Consultation and not dictation is the way Volkswagen sets targets, says Alex Smith (pictured), the brand’s UK director of passenger cars.
Smith, who until July 1, 2014, was director of Volkswagen Commercial Vehicles, defends his target-setting and retailer margins, outlining how talking to his network fosters appreciation of his goals and helps to establish a consistent, customer-focused sales agenda throughout the brand’s 208 dealerships.
Jeremy Bennett: How would you describe Volkswagen, encapsulating what it stands for?
Alex Smith: Globally, as well as in the UK market, VW stands for brilliant products and fantastic engineering. But it’s not technology for technology’s sake: it’s technology for the customers’ benefit. In terms of our approach in the UK, I think we are balanced. I think we are thoughtful and everything we do, we do with a view to long-term sustainability.
JB: What would be an example of this approach?
AS: The investment we have been making over the past few years in the digitisation of the sales and service process – the blended retailing concept, assimilating digital technology and the physical showroom experience. We knew it might not pay back in the first month or the first three months, but over the long term it gives us – and, very importantly, our network and our customers – real customer and commercial benefits.
In 2011, when we were originating this project, we never thought it would win us headlines or deliver stunning, visible business results in the first few weeks or months. It was a huge amount of effort for long-term gain and we are seeing some of those gains now.
Another example is our strong residual values. If you compare them with other brands in the volume car market, our residual values are good and that has clear customer benefits in terms of cost of ownership.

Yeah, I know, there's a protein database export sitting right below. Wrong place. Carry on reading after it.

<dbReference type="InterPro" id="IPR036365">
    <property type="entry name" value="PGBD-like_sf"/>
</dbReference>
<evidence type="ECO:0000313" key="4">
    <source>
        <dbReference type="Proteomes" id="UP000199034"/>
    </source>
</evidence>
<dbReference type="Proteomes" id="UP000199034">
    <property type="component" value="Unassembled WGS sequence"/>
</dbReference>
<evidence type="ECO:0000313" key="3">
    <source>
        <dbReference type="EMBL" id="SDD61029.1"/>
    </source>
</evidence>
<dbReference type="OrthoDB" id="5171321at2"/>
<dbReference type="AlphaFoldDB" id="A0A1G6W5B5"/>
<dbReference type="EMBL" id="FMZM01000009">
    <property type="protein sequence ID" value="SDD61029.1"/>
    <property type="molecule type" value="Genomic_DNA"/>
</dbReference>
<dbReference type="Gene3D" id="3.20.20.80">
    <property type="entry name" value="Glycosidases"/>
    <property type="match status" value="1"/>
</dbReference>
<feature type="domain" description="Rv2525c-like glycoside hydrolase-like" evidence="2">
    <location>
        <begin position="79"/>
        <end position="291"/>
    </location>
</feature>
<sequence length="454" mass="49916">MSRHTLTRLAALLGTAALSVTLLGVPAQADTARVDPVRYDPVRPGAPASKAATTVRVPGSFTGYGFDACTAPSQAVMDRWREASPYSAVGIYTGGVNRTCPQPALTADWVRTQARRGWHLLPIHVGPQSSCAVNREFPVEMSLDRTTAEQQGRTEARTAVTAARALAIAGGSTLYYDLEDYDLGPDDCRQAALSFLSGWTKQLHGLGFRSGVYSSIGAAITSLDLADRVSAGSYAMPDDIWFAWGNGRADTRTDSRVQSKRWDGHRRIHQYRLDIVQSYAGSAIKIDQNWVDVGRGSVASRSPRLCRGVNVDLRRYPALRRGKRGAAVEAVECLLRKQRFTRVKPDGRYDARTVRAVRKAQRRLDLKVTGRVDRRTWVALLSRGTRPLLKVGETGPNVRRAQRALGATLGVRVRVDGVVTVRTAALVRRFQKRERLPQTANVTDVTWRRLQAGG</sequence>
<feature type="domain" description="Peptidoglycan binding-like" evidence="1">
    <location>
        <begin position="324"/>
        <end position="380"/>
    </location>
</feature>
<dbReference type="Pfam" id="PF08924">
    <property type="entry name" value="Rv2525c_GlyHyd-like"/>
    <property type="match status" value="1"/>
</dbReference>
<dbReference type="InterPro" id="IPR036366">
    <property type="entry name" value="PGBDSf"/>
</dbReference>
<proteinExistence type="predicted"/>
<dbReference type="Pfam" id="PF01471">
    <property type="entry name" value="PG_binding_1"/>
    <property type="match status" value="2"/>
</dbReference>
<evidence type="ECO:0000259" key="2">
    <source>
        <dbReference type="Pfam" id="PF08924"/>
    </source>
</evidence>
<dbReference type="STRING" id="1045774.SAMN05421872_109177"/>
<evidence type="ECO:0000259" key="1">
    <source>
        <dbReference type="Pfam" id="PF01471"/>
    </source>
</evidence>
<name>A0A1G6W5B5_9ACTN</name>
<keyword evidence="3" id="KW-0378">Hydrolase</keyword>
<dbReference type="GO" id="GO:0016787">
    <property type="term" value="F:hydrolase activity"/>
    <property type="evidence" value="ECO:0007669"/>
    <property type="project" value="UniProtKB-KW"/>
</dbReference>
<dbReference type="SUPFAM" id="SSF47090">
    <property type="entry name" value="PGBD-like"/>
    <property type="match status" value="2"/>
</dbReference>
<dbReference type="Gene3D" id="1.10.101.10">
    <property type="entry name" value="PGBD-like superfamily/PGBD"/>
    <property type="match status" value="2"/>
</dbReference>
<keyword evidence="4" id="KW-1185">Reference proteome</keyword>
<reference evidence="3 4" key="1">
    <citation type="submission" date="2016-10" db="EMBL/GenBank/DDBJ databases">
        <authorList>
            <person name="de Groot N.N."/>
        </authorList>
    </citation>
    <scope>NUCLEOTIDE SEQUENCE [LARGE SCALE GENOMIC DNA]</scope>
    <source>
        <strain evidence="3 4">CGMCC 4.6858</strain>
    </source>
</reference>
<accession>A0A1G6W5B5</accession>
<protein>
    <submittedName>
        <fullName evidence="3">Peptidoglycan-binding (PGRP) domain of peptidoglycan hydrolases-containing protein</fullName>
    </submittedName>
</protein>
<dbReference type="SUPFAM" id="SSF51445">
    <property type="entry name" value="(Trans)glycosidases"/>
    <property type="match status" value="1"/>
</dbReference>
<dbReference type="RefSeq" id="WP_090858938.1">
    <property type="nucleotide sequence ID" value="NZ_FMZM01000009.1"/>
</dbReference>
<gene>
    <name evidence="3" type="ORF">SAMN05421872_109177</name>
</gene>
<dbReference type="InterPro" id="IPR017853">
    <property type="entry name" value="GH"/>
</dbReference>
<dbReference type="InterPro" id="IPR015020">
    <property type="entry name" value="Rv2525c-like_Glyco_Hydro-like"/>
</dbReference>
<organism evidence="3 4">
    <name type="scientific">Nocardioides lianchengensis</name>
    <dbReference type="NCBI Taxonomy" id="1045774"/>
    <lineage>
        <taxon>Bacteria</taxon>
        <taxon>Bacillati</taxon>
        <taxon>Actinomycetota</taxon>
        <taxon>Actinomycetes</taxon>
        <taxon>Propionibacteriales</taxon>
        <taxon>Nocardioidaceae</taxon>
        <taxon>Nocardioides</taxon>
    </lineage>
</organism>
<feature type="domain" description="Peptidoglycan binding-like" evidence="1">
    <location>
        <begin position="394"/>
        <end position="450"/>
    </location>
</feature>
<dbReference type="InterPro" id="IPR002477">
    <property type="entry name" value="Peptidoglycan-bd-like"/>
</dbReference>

JB: You’ve highlighted a strength. What are the weaknesses, and therefore the opportunities?
AS: We grew unit volume by more than any other manufacturer last year. We have fantastic new products coming and we’ve got a very loyal ownership parc, which has grown significantly out of the recession.
So one thing we have to be very conscious of is that, in our network, we are resourced both in terms of numbers and skills to ensure we continue to give really high quality customer experiences because this business has grown and the throughputs per retailer in the past few years has grown very strongly.
JB: How significant would you say the growth has been?
AS: If you look at retail numbers now, compared with during the depths of the financial crisis, throughput per retailer is almost 50% up. While I don’t see it as a weakness – customer satisfaction levels are showing a strong, upwards trend – it’s something I have to be exceptionally conscious of because the scale of each individual business has changed very significantly in the past three years.
JB: Are you concerned the network is able to cope? Has it grown in its skills and abilities to match the demand of throughput?
AS: It has. If you look at the various elements of customer satisfaction on the sales side, we are seeing decent upward trends.
JB: Is it as simplistic as being confident that, in the face of increasing throughput, each customer gets the right amount of attention from the dealer every time?